Fingrid’s operations have a significant positive impact on the environment and climate because the grid serves as a platform for the clean power system necessary for combatting climate change. The most significant environmental impacts caused by the company’s operations are related to landscape changes and land use restrictions, nature and biodiversity, energy losses occurring during electricity transmission, exceptional fuel and oil leaks and the consumption of natural resources and the climate impact during grid construction and maintenance.
Contractors and service suppliers were encouraged to commit to environmentally responsible operating practices with the help of contractual terms related to environmental matters, and environmental training and audits. The personnel working on Fingrid worksites completed online training on environmental matters, and environmental aspects of the work were monitored as a part of the regular worksite supervision. All the service providers used during the year under review received training in the updated waste management and recycling practices. Compliance with environmental requirements, occupational safety and contractor obligations was verified in a total of 10 audits. In addition, two audits on overall safety and audits related to the ISO 14001 environmental management system were carried out at reserve power plants.
The reserve power plants are subject to an environmental permit and covered by the EU’s emissions trading scheme. The accuracy of the measuring and reporting systems for fuel consumption is verified by an accredited emissions trading verifier. A total of 8,506 (5,817) units (tCO2) of emission allowances were returned, 100 per cent of which consisted of acquired emission right units. Fingrid has not been granted free-of-charge emission rights for the emissions trade period 2013–2020. Purchased emission rights units amounted to 10,000 in 2018. Emissions trading had minor financial significance for Fingrid.
Our goal is to complete grid investment projects and maintenance without any significant environmental deviations. Such deviations did not occur during the year under review. Materials discarded when building new grid sections and substations or dismantled from old structures were recycled as efficiently as possible.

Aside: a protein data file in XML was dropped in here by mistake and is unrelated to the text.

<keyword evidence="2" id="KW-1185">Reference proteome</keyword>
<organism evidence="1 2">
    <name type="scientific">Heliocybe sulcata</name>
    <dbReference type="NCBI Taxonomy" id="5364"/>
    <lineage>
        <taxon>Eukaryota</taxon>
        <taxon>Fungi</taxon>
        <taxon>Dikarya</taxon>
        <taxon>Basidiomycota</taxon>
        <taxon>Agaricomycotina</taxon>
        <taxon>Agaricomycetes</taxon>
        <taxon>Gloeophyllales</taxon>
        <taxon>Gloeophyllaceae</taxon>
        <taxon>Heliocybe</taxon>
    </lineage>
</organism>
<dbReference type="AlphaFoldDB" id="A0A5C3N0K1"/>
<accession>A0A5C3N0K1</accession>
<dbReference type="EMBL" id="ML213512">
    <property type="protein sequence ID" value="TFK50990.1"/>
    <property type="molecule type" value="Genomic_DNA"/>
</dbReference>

Fingrid actively participates in land-use planning to ensure safety and land-use reservations for the grid. In 2018, the company issued around 290 statements on land-use plans and EIAs. In addition, Fingrid directed the construction taking place near grid installations by issuing roughly 450 safety instructions and statements containing land-use restrictions.
In 2018, environmental assessments were drawn up for the 400-kilovolt underground cable connection planned in Helsinki and for the transmission line project from Kangasala to Tampere. The environmental impact assessment procedure was ongoing for the Pyhänselkä–Nuojua transmission line and for the Pyhänselkä–Keminmaa and Keminmaa–Tornionjoki transmission lines linked with the third AC connection to Sweden. The projects were presented in four public events during 2018. Fingrid also promoted landowner engagement during the planning stages of these projects through a mailing campaign and an online feedback system.
Fingrid received an expropriation permit ruling necessary to build, operate and maintain the Elovaara–Pinsiö and Pamilo–Uimaharju transmission lines. Expropriation permit petitions were drawn up for the Forest Line, Pamilo–Uimaharju and Kontiolahti–Uimaharju transmission line projects. The compensation process for compulsory purchase was completed for the Hikiä–Forssa, Lavianvuori re-routing, Vihtavuori–Koivisto and Vuoksi–Onnela transmission line projects as well as was nearly completed for the Hirvisuo–Pyhänselkä project. Fifteen hearings in accordance with the Finnish Expropriation Act were held with landowners.
The service providers who carry out maintenance work and trim vegetation along power line right-of-ways were instructed to take landowners and site-specific environmental values into account. Landowners were also kept informed. Fingrid promoted the usability of transmission line areas by offering landowners idea cards containing information on safe practices for utilising the powerline right-of-ways both for the benefit of the nature and people . Fingrid also granted initial funding and advisory services for managing the right-of-way as a heritage habitat.